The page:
Tuesday, March 25, 2014

Mineral of the Day: Okenite



Today's mineral is Okenite, those ever-popular fuzzy white cottonball minerals. Named after the German naturalist Lorenz Oken, they were first discovered in Greenland in 1828.

It is important to note that natural Okenite is WHITE. If you see it in other colors, it has been dyed. The white crystals do not have good contrast with the white matrix, and many sellers use food coloring to make a more colorful specimen, which they then try to pass off as natural.

Okenite is usually associated with zeolites, and is generally found inside basalt geodes. The 'hairs' are someone flexible, but still very fragile.

In my days of doing mineral shows, I found that putting a sign saying "Fragile - do not touch" did not deter every passer by from jamming their finger into my okenites. When I got fed up with smashed and mangled specimens, I put up a different sign that said, "Danger! Sharp needles!". Problem solved. However, they are actually quite soft and harmless to touch, just be very gentle with them.

Most of the Okenite currently in the market comes out of India, particularly Maharashtra Province.


Friday, March 21, 2014

Interested in guest-blogging?

I've had so many people email me with wonderful photos and stories to tell about their favorite rockhound sites, that I thought some of my readers might be interested in writing their own guest posts for Rockhound Times.

This would be open worldwide - I'm interested in hearing about sites from anywhere. Just so long as it's one you don't mind sharing with the world!

If you're interested, email me at rockhoundtimes at gmail dot com.

What I'd want from you:

A brief summary of yourself in a sentence or two: ie, "Example McExample is an avid outdoorsman from North Carolina and has been rockhounding for the last five years." [If you prefer to use a screen name rather than your real name, that is fine]

A link to your blog or website, if you have one - this will be put at the top of your post so interested readers can follow you home. If you want them to, of course!

What I'd like to see in a post:
Directions to the site
A comment on equipment needed and ease of access
What's found there
A few photos
A summary of the site with your own comments.

I hope to hear from you soon!

Tuesday, March 18, 2014

Field Trip: Meteor Crater, Arizona

Note: No collecting is permitted at the crater. This field trip is for geological interest only!

Meteor Crater
Meteor Crater, also known as Barringer Crater [and formerly called Canyon Diablo], is a meteorite impact site not far from Flagstaff, Arizona, said to be the world's best-preserved meteorite impact site.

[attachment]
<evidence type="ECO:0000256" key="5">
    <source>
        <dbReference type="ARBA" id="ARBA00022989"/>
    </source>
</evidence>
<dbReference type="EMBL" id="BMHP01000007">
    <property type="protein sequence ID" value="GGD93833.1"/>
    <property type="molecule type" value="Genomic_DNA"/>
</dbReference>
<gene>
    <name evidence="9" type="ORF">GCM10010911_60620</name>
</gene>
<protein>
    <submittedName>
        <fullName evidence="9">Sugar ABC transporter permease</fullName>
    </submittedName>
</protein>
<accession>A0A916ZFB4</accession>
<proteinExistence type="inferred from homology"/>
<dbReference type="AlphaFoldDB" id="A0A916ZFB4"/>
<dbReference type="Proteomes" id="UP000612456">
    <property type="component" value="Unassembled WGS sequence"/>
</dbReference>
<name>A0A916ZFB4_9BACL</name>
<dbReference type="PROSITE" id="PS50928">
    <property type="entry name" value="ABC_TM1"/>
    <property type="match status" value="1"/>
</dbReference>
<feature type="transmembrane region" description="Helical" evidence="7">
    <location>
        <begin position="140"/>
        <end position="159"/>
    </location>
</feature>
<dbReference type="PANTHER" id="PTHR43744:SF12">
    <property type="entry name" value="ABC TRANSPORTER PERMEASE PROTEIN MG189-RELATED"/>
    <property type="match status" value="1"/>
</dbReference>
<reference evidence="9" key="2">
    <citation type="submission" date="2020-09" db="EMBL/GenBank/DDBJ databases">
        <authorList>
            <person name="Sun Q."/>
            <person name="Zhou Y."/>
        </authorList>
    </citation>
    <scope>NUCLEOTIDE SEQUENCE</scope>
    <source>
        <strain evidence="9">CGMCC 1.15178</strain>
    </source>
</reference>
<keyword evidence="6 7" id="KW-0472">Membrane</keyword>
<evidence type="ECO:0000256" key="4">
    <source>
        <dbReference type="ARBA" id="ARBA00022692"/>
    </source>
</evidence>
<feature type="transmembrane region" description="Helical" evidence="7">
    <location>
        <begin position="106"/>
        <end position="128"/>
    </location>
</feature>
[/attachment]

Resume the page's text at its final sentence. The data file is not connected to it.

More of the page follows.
The crater was created around 50,000 years ago, when a nickel-iron meteorite some 55 yards across struck the earth. Most of the meteorite's mass is thought to have boiled away during descent and impact, leaving only fragmented pieces within the crater.


Thursday, March 13, 2014

Field Trip: Sharks Teeth near Bakersfield, California

Hello Rockhounds,

This blogger has been indoors a lot lately, between school and some family issues that have taken up a lot of our energy lately.

To tide you all over, I'm posting photos of a field trip I took many years ago to collect fossil sharks teeth in the Bakersfield area. I hope you will excuse the scant details, for it has been a very long time since I made this trip, and much of it has faded.

I found out much later that it was probably a bad idea to dig around in it without a dust mask on, due to the chance of contracting Valley Fever, but I guess I wasn't one of the unlucky ones.


It's easy to tell which layer has the fossils. It's the one that's been substantially excavated by rockhounds over the years.

Many of the shark's teeth  are small and fragile, but plentiful. Every now and then you'll come across a more solid specimen, particularly in the soil that hasn't been exposed to the sun.


Fossil bones are also in evidence, although the pieces I found tended toward the crumbly side.

 Some of the teeth are embedded into rocks, while others just sit loose in the dirt.


This one was my favorite. Love all the different colors in a single specimen. You'll find red, orange, brown, and gray fossil teeth quite frequently, but usually they are monochromatic within a single fossil.


The best of the day's haul, cleaned up and brought home.

Wednesday, February 12, 2014

Mineral of the Day: Celestite

Madagascar Celestite

Celestite [also called Celestine] is a clear to blueish gray mineral, with crystals which often resemble those of Barite [though Celestite is much less common]. The name comes from the Latin 'caelestis', meaning 'heaven or 'sky' - a reference to the beautiful blue color.

Some of the most impressively blue specimens come from Madagascar, such as the example above.

Celestite is a popular mineral for collectors, for obvious reasons. It is also the only commercially mined source of strontium carbonate and other strontium compounds, which are used in pyrotechnics, television tubes, and even cancer treatments.